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If you’ve ever had your iPhone or iPad replaced under an AppleCare plan, you could soon be eligible to receive a payout in a recently settled class action lawsuit.
In 2019, a class-action suit was certified against Apple, alleging that the company had used “inferior” products when replacing devices through its AppleCare or AppleCare+ Protection Plans.
Specifically, the two plaintiffs in the lawsuit argued that Apple had violated its Terms and Conditions for AppleCare by offering refurbished devices as replacements for new ones.
The Apple Plans purport to provide consumers with new devices, when in fact Apple sends consumers devices made of refurbished parts, failing to uphold its promise of iPhone, iPad, and iPhone replacements that are equivalent to new in performance and reliability.Replacement Device Class-Action Lawsuit
In the filing, the plaintiffs insist that “refurbished devices can never be the equivalent of new in performance and reliability.”
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In essence, the lawsuit insisted that Apple should always offer entirely new devices as AppleCare replacements — that would be devices that have never been used or sold previously, which are made up of entirely new parts that have also never been used in other devices.
Lawyers for the plaintiffs argued that this is deliberately fraudulent behaviour on Apple’s part, and that the company illegally profits by charging premium prices for AppleCare+ based on promises that it ultimately fails to deliver on. Customers sign up for AppleCare+, the group says, with the expectation that they will receive a brand-new device as a replacement when in reality they only get an “inferior” refurbished unit.
The original lawsuit was actually launched in 2016, but in an example of how slowly the wheels of justice turn, it didn’t receive class-action certification until 2019.
The class-action suit was seeking compensation equivalent to the difference between “devices that work like new and the inferior devices Apple provided class members.”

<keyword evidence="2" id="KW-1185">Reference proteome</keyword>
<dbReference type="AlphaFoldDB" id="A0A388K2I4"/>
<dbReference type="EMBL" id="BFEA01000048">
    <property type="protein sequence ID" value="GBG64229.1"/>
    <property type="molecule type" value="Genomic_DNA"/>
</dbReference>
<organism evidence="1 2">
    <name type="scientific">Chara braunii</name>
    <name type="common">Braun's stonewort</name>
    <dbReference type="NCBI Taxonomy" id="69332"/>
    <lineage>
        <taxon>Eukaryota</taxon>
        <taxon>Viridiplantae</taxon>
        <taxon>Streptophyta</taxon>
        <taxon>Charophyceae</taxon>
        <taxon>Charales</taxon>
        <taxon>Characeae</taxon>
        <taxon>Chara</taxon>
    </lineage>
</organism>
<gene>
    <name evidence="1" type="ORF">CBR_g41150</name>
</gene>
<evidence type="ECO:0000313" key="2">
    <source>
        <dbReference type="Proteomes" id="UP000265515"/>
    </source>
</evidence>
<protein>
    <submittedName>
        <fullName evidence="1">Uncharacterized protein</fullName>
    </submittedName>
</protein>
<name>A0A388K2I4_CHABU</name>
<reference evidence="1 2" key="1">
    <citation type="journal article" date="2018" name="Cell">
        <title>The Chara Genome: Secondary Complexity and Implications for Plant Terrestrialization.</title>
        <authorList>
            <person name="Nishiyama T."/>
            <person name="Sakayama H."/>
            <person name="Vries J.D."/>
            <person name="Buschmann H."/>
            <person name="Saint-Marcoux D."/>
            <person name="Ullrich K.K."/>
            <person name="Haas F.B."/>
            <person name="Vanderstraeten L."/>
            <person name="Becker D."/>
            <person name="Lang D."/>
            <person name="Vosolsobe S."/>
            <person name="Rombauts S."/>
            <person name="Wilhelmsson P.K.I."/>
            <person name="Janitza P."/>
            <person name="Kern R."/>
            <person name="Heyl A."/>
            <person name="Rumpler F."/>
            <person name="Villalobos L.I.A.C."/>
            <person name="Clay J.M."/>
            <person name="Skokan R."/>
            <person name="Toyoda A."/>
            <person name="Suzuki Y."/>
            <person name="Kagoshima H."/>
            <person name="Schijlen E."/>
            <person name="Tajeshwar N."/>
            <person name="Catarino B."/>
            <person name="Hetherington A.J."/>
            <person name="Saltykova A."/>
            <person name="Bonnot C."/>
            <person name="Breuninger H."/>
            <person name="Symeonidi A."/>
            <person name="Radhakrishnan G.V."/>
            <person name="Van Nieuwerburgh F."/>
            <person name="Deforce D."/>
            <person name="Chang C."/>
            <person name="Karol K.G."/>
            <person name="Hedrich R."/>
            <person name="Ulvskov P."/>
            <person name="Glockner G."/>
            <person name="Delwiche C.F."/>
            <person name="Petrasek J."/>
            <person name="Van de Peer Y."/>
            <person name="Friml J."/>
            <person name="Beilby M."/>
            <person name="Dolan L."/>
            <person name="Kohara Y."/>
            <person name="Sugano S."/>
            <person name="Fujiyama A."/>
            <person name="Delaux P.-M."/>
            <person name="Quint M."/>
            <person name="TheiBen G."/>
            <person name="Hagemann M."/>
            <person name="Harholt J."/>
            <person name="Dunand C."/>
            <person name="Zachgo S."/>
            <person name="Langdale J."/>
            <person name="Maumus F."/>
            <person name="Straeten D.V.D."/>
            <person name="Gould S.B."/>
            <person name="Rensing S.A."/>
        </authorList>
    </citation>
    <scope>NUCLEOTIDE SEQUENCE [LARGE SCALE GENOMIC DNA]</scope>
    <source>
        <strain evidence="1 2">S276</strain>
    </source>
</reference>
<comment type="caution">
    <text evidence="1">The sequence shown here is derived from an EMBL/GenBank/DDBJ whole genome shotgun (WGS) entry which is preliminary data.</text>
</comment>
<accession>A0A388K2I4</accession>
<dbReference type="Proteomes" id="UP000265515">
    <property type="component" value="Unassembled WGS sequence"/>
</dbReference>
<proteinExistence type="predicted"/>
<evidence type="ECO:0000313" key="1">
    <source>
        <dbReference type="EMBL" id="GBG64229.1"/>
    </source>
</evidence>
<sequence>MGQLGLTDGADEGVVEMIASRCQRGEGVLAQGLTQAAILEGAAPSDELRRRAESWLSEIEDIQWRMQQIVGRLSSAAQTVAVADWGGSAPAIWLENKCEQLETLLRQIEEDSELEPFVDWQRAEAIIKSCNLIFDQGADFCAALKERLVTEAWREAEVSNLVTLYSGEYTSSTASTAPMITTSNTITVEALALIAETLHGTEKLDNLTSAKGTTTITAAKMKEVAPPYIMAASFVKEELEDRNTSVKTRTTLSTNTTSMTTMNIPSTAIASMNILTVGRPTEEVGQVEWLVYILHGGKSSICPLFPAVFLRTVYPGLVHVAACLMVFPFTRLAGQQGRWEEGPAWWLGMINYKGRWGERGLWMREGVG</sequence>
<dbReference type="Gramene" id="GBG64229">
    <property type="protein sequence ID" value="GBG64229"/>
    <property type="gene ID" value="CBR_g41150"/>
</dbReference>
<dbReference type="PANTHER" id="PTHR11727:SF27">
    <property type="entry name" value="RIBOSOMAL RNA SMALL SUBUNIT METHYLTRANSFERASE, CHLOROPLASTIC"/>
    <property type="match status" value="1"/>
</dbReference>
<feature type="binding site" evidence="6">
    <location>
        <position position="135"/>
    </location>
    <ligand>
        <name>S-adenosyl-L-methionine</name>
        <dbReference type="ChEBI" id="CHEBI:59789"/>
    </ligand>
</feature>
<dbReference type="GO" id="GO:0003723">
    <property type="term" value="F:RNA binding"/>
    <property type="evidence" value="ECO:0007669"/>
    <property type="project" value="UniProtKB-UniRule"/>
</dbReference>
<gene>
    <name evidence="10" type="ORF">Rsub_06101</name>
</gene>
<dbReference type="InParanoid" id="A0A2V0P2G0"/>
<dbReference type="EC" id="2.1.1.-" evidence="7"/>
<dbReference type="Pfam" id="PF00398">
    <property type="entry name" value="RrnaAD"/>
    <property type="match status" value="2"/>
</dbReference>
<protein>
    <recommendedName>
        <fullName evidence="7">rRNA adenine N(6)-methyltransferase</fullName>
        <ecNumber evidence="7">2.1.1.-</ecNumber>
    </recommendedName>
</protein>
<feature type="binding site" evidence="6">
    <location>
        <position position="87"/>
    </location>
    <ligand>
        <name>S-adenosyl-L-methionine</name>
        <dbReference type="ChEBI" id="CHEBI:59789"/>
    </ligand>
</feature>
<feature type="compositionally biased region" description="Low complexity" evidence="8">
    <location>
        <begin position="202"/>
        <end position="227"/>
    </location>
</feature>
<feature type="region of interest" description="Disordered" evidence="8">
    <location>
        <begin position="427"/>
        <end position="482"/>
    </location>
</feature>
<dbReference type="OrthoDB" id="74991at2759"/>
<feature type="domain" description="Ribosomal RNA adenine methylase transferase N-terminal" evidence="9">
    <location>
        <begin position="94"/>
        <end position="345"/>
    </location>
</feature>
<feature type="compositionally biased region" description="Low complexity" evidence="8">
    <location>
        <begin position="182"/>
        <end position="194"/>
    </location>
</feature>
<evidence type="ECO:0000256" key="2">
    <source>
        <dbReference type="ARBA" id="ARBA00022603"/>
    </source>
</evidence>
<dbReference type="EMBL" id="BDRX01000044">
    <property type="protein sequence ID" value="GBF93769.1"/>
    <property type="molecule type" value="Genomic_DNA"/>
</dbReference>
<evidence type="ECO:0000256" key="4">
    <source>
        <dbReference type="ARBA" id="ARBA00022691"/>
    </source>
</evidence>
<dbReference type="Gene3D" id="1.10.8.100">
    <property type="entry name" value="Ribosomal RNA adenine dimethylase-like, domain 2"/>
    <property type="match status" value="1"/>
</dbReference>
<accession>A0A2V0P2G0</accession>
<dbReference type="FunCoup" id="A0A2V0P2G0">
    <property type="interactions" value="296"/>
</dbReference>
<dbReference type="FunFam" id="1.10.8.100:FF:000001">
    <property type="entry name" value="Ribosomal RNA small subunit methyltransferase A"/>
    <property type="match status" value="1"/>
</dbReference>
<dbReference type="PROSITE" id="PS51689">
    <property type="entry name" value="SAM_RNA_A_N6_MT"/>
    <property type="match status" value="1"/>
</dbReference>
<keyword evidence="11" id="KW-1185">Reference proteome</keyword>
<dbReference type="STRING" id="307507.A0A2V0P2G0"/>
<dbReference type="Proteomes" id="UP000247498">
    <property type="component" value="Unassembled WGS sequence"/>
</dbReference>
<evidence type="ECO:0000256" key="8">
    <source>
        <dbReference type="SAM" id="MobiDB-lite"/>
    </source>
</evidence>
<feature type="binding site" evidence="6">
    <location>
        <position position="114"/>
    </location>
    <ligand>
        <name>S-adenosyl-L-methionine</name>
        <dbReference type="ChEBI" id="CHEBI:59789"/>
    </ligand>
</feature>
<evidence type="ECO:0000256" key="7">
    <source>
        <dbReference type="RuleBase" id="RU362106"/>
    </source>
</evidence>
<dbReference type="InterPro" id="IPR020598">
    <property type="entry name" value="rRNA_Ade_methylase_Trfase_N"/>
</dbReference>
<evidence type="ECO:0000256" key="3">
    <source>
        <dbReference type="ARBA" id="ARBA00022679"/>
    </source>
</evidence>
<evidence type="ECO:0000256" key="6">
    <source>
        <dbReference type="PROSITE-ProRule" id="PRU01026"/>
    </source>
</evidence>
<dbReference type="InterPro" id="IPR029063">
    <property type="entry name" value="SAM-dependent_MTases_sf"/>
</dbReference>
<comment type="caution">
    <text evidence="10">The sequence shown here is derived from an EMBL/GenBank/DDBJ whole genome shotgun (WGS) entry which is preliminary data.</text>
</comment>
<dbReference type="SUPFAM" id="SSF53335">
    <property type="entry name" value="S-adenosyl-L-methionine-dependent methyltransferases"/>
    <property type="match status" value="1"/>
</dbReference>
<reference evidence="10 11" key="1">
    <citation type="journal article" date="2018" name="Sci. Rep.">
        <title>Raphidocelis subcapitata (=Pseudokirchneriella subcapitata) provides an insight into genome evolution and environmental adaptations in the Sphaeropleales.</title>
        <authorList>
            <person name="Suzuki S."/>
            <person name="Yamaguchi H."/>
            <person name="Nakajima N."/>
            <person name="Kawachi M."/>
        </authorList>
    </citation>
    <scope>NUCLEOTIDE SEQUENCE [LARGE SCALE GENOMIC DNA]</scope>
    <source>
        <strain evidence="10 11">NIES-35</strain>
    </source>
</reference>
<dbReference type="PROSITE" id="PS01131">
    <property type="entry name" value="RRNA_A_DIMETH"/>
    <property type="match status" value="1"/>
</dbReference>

Even though the arguments in this case always seemed somewhat specious — Apple’s “Certified Refurbished” devices are thoroughly inspected, and given new batteries and new casings, and look and function like new — Apple ultimately chose to settle out of court.
To be clear, Apple did try to get the case thrown out before it was certified as a class action lawsuit, emphasizing that “equivalent to new” in the AppleCare terms is not the same thing as “new,” however those efforts failed, and Apple’s lawyers must have decided it wasn’t worth continuing the fight.
It also took four mediation sessions last year for the lawyers to come to terms on a settlement, but when the dust settled, Apple had agreed to pay out $95 million, of which approximately $30 million will be eaten up by administrative costs and fees for the lawyers pursuing the case.
This settlement was approved last September, and now the class action is preparing to begin the payouts, which are expected to cover up to 25 percent of the plaintiff’s damages, depending on how many members end up participating in the class action.
The class includes anyone who purchased AppleCare Protection Plan or AppleCare+ for an iPhone or iPad, either directly or through the iPhone Upgrade Program, on or after July 20, 2012, and received a remanufactured replacement iPhone or iPad on or before September 30, 2021.
You can find more information on the Replacement Device Lawsuit page, where you can ask to be excluded, file an objection to the settlement, or request to speak in court about the fairness of the settlement.
There’s one final fairness hearing scheduled for April 27, 2022, during which both parties and any other members of the class will be able to make final statements. Barring any surprises, however, that’s expected to be largely a formality.